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A star is born -- literally -- and it's stunning

Meet Herbig-Haro object HH 46/47, a very energetic youngster of a star 1,400 light-years away.

A star is born. Meet Herbig-Haro object HH 46/47. (Click to enlarge.)
ESO/ALMA (ESO/NAOJ/NRAO)/H. Arce. Acknowledgements: Bo Reipurth

Everyone welcome another newborn to our galaxy. For now, we only know her as the Herbig-Haro object HH 46/47 (and I thought the hyphenated names in my family were clunky), and she's already a beauty. If you want to visit the new member of the family, you might want to leave soon, as she's located 1,400 light-years away in the southern constellation Vela.

The above image combines radio observations from the European Southern Observatory's Chile-based Atacama Large Millimeter/submillimeter Array (ALMA) with much shorter wavelength visible light observations from ESO's New Technology Telescope (NTT). According to the ESO, the ALMA observations are seen in orange and green to the lower right of the newborn star, and reveal a large energetic jet moving away from us. The pink and purple shapes to the left are parts of the jet that can be observed through visible light that is streaming partly in our direction.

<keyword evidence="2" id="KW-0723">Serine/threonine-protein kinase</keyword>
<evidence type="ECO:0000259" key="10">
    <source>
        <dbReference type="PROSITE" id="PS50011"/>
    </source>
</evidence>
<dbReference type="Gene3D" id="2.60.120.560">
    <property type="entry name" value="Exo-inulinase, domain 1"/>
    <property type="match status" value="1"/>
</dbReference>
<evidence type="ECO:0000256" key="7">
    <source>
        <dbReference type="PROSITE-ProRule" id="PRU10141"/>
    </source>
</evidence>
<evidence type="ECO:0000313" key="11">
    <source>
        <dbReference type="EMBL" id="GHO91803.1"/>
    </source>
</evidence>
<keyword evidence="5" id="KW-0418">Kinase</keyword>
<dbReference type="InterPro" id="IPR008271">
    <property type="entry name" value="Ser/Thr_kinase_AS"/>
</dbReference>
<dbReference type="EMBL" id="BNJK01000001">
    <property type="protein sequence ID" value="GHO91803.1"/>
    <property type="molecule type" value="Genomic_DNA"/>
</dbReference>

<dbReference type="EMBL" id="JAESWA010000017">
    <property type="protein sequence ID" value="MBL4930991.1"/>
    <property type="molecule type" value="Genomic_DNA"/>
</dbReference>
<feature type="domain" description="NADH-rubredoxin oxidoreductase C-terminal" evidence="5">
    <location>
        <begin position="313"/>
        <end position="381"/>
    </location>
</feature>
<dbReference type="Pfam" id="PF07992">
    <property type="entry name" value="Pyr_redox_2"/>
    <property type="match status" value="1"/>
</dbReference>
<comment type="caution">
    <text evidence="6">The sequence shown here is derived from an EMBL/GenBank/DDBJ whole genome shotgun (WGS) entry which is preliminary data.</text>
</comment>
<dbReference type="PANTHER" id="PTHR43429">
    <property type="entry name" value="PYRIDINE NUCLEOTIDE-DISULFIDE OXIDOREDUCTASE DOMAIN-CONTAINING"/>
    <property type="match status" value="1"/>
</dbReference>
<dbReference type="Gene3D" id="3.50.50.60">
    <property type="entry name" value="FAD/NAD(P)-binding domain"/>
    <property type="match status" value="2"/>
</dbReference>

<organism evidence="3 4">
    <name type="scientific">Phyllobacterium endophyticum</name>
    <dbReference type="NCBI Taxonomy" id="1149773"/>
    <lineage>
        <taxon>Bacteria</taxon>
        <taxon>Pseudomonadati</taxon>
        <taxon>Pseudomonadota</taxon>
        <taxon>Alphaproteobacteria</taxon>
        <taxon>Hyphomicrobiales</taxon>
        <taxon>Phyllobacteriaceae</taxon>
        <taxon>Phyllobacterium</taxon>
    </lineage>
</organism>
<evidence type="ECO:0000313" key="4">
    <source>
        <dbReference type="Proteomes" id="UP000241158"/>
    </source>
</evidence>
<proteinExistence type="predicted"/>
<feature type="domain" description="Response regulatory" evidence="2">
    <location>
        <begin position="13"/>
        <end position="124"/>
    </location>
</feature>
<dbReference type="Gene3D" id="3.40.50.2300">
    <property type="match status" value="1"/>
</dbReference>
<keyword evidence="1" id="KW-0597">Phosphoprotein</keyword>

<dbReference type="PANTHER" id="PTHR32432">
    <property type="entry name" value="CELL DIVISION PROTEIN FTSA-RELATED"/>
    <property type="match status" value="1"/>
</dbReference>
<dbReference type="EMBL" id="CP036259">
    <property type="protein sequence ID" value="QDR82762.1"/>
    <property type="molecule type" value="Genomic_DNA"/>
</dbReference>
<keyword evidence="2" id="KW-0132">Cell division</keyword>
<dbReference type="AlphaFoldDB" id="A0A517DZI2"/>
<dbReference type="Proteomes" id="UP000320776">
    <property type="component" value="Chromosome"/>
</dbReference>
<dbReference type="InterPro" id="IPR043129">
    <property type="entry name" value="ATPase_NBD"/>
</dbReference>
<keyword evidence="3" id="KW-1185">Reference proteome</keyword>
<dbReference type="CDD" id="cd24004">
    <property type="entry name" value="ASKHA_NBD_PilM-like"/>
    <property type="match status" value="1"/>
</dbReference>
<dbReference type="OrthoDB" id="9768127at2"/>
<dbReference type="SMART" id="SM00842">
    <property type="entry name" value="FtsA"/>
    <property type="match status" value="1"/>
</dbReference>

In plainer English, what we're seeing here is a new star shooting off material at speeds up to 1 million kilometers per hour. As that material collides with surrounding gas, it glows.

ALMA, which was actually still under construction at the time of the observations, provides sharper images than its predecessors, allowing scientists to determine that those crazy, glowing streams of stellar afterbirth are being ejected at higher speeds than previously measured and carrying more energy and momentum than previously thought.

"ALMA's exquisite sensitivity allows the detection of previously unseen features in this source, like this very fast outflow," explained Yale's Héctor Arce, who was lead author on a paper (PDF) detailing the observations.